These days, cash is king. Especially in the tech world.
According to Kelly Porter from Woodside Capital Partners, companies are sitting on more cash now than any time since 1958. (As a percentage of assets.)
The hoarding is particularly acute in the technology industry. This is odd because the tech world is so competitive, it seems that companies would get more benefit from investing in R&D or acquiring smaller companies to fill product gaps.
Porter, who led a panel on mergers and acquisitions at the Global Technology Symposium last Friday, expects some of this cash to go toward a new wave of M&A activity in 2011 and 2012. But he also noted that some big acquirers like Microsoft and Oracle have slowed down their pace significantly, even as others like Google are still spending freely.
So who has the most? You might be surprised at the winner.
(Note: we’re counting cash and short-term investments, which some companies lump together in their earnings statements.)
IBM has been on an acquisition spree for the last several years, and spent $6 billion just last year. The company has been very clear about its acquisition strategy and has promised that acquired companies will contribute $0.90 of its EPS by 2015.
But as Bloomberg noted recently, IBM's pace has slowed in recent months -- the company hasn't made an acquisition since October. In other words, look for a lot of activity from Big Blue soon.
After making a number of huge acquisitions in the last decade, culminating with its purchase of Sun in 2009, Oracle has slowed down in the last couple of years. Oracle has a pretty complete vertical set of solutions now -- from hardware through databases all the way up to business apps -- but could still fill in gaps with other big software, storage, or hardware companies.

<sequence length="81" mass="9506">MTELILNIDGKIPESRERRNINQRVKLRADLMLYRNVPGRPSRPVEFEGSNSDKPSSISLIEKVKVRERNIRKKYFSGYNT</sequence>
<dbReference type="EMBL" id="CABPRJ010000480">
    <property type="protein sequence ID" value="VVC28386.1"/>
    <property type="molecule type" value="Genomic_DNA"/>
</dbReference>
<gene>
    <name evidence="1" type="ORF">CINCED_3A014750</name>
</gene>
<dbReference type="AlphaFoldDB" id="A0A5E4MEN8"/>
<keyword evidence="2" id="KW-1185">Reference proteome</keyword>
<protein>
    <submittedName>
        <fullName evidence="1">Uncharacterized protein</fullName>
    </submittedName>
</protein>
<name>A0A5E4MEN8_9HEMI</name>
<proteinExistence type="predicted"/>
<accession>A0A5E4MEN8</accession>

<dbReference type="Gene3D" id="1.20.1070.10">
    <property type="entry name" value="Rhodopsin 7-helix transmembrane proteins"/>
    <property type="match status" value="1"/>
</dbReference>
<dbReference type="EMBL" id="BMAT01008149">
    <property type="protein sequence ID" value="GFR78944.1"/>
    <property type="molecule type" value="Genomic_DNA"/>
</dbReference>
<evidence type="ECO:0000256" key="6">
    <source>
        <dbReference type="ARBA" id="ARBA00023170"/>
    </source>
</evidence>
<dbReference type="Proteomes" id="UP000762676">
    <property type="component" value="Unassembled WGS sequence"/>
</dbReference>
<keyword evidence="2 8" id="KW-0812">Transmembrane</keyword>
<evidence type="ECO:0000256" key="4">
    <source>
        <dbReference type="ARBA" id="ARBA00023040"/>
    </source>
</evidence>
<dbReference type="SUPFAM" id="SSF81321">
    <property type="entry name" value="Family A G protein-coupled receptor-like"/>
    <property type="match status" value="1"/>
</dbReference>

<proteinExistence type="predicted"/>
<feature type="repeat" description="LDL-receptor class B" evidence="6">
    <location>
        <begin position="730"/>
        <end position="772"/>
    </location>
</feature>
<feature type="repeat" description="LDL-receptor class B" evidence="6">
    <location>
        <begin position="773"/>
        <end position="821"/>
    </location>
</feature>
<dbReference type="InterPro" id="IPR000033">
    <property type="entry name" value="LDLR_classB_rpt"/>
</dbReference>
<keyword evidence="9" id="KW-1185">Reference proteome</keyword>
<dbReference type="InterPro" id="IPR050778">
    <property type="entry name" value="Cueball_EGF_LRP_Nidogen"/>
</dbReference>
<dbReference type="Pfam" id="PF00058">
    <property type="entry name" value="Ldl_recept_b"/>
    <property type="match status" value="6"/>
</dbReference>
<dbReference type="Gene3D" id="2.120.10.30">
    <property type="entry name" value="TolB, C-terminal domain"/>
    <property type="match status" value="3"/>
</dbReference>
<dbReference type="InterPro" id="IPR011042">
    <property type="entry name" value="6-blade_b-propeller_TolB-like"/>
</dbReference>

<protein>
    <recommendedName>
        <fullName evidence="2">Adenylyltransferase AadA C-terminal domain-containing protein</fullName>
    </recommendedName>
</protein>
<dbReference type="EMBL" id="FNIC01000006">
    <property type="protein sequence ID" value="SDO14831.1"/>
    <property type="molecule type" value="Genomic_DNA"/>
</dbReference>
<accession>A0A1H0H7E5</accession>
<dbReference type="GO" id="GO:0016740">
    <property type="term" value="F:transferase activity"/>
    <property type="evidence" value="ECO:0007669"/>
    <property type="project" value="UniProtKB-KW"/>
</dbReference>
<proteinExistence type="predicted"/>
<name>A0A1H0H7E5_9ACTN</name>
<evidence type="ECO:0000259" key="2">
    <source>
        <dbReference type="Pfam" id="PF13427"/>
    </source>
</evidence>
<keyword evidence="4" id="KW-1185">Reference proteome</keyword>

Likely areas of acquisition include technologies important in cloud computing, like storage and security.
That's 1.2 trillion Yen.
Nintendo is strong in handheld gaming, but could improve its next-generation console business by buying cutting-edge technology like Microsoft did for Kinect. Game development studios are a possibility as well.
Intel made a couple of big acquisitions in 2010: security specialist McAfee for $7.7 billion and Infineon's wireless business for $1.4 billion, but the company still has plenty of cash on hand. Intel needs help competing in the mobile space and may look for more help there. That said, CEO Paul Otellini has said that Intel doesn't really have an acquisition strategy per se, but simply looks for opportunities as they arise.
Apple also has an unusually huge store of $32.7 billion in long-term marketable securities, which brings its total cash and securities position to nearly $60 billion.
In this case, the hoarding may be justified. Apple's products are selling so well that the company doesn't really need to do any acquisitions -- all it has to do is keep coming up with hits like the iPhone and iPad, although it might use acquisitions to boost its advertising business. And its stock price keeps going up without the help of buybacks or a dividend.
Google acquired 40 companies in 2010, and on Friday a representative from the company's M&A organisation told the GTS panel that it's likely to continue that pace through 2011. Acquisitions will probably be concentrated in the company's four main areas of focus, as outlined on its last earnings call: mobile, enterprise, display advertising, and video.
Cisco reports cash and investments together, and doesn't differentiate between long-term and short-term. The company did a lot of acquisitions in the early part of the 2000s, but has slowed down in the last couple of years -- the last big one was its purchase of set-top box maker Scientific Atlanta for nearly $7 billion in 2006.
Still, the company could expand in many directions, buying storage companies to boost its enterprise business, or making another big play for consumers, like it did with its acquisition of home network gear maker Linksys -- last fall, rumours emerged that Cisco was considering buying Skype
Microsoft dramatically slowed its pace of acquisitions in 2009 and 2010, and the company has said it prefers to enter broad partnerships like the Windows Phone - Nokia partnership it signed earlier this year, and the Bing - Yahoo partnership from 2009.
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